Covid-19 vaccine trial begins at Mumbai’s KEM Hospital today; three volunteers to be given first doseUpdated: Sep 26, 2020, 00:08 IST
The King Edward Memorial (KEM) Hospital will administer the first dose of the Covid-19 vaccine candidate developed by the Oxford University and AstraZeneca on three volunteers on Saturday, while another 10 volunteers have been selected for the clinical trial. The other city hospital, BYL Nair, to conduct the clinical trial will begin the process from Monday.
All three volunteers have been screened to rule out any underlying health issues, said KEM Hospital officials, adding that they have also undergone RT-PCR and antibody testing. “The three participants have been screened after their consent and they don’t have any comorbidity. As per randomisation, out of every four participants, one will receive placebo (false drug),” said Dr Hemant Deshmukh, Dean, KEM Hospital.
As per Indian Council of Medical Research (ICMR) guidelines, each of the volunteers has been covered with ₹1-crore life insurance if they die owing to any side effect during the trial. Also, they have ₹50lakh for medical insurance if they develop any adverse effect from the vaccine.
Suresh Kakani, additional municipal commissioner, Brihanmumbai Municipal Corporation (BMC), said the ethics committee on Tuesday gave its nod to the hospital to start the screening of registered volunteers. After which, till Friday, 13 volunteers have been screened, of which three volunteers have been found completely fit for the clinical trials. “We will administer the first dose of Covid-19 vaccine to the three volunteers on Saturday, following which they have to stay at the hospital for two hours to check if they are having any complications,” he said.
Kakani said the volunteers given the vaccine dose will be checked regularly and within 29 days a second dose will be given to them.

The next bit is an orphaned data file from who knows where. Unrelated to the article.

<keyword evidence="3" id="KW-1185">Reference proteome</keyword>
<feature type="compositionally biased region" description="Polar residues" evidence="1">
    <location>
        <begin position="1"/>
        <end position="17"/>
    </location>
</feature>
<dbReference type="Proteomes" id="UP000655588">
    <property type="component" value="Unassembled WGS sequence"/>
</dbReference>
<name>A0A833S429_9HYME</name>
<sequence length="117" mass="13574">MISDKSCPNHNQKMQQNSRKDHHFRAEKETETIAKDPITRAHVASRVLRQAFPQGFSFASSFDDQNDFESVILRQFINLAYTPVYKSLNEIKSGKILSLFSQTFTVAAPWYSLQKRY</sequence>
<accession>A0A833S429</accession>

Meanwhile, 10 more people will be screened on September 26, taking the number of volunteers to 23. “We will check how they respond after the inoculation and test them for antibodies,” said Kakani.
The vaccine induces a strong immune response. It provokes a T cell (white blood cells that can attack cells infected with the coronavirus) response within 14 days of the dose, and an antibody response within 28 days.
“We are screening volunteers at present. By Monday, we will start the trial and provide the first dosage at our hospital,” said Dr Ramesh Bharmal, dean of Nair Hospital.
In the second week of September, both KEM and Nair Hospitals had to halt the trial process after a participant developed an adverse event in the United Kingdom (UK). Later, Drug Control General of India (DCGI) gave its nod to conduct the second and third phase of the trial. However, both civic hospitals had to get the final approval from their ethics committees before starting with the screening of volunteers.
Pune-based Serum Institute of India (SII), which is the world’s largest manufacturer of vaccines in terms of volume, and British-Swedish pharmaceutical giant AstraZeneca partnered together to manufacture the vaccine candidate formulated at the University of Oxford.